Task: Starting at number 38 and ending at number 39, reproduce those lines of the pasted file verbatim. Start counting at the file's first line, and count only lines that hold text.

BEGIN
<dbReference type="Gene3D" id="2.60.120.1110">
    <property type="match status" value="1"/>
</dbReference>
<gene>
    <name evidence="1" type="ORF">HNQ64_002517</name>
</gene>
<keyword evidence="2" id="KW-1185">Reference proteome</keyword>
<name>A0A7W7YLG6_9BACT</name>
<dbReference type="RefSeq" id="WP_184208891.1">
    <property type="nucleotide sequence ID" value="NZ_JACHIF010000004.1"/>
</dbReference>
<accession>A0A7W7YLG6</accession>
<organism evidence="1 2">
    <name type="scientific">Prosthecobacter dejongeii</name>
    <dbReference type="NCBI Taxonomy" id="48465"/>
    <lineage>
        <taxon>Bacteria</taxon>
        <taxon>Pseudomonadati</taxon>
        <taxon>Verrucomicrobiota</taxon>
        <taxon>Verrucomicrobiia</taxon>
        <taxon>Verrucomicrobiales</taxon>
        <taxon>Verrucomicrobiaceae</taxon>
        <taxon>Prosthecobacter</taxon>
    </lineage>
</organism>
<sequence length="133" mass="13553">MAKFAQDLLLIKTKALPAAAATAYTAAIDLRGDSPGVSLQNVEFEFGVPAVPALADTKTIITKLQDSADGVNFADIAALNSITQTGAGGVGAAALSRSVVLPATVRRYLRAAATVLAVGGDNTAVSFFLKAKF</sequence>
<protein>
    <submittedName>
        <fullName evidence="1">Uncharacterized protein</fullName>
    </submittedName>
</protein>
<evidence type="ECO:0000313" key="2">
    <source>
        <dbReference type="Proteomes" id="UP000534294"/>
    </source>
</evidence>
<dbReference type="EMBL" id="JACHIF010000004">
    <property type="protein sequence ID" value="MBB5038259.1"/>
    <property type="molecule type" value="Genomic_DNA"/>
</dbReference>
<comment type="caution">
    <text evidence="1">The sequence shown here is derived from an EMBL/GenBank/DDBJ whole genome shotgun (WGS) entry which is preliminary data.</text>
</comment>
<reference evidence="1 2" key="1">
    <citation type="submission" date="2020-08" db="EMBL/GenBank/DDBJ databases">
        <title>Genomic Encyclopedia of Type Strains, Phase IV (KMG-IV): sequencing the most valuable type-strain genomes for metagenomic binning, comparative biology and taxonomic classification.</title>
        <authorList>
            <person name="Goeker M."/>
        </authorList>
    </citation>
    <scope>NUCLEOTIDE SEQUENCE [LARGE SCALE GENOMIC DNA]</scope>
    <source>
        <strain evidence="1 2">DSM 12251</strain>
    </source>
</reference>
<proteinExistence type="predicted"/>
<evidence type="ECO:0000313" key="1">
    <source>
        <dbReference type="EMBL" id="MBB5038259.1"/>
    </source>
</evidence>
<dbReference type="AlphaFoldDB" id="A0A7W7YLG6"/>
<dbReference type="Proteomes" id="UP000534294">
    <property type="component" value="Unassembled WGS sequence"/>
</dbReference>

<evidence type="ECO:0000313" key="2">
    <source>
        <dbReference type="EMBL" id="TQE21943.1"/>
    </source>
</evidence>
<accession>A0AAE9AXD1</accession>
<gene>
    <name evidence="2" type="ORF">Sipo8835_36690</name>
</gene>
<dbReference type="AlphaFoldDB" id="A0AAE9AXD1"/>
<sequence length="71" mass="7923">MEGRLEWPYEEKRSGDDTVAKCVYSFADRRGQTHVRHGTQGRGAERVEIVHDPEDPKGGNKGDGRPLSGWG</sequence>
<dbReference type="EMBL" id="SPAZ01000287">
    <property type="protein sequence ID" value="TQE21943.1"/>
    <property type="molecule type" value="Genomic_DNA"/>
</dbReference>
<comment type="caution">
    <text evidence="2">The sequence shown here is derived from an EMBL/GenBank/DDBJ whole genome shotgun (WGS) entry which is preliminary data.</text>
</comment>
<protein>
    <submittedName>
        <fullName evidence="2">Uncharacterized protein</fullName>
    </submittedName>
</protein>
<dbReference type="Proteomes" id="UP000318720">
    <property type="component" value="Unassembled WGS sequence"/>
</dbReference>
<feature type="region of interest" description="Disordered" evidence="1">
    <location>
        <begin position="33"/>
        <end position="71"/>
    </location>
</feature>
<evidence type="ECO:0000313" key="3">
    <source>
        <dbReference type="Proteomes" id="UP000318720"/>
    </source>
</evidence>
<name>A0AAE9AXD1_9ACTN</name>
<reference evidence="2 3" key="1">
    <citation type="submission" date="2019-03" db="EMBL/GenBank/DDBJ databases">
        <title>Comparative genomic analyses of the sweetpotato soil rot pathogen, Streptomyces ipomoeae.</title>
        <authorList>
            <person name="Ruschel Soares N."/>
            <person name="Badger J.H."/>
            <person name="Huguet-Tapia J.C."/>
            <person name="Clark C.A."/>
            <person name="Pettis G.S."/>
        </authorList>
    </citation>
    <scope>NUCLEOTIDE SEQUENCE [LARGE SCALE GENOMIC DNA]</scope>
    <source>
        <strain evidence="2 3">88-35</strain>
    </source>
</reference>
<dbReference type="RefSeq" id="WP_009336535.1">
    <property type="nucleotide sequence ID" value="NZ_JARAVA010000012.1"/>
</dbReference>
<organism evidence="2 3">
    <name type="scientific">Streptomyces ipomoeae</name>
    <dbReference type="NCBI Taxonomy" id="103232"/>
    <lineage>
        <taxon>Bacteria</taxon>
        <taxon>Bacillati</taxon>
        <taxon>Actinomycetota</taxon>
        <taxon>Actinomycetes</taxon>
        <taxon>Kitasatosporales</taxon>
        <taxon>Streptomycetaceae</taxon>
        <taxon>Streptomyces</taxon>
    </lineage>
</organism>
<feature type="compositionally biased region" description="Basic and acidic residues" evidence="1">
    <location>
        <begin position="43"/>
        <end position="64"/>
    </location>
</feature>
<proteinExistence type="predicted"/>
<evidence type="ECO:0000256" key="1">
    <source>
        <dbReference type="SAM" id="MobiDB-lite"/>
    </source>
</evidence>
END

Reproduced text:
    <property type="protein sequence ID" value="MBB5038259.1"/>
    <property type="molecule type" value="Genomic_DNA"/>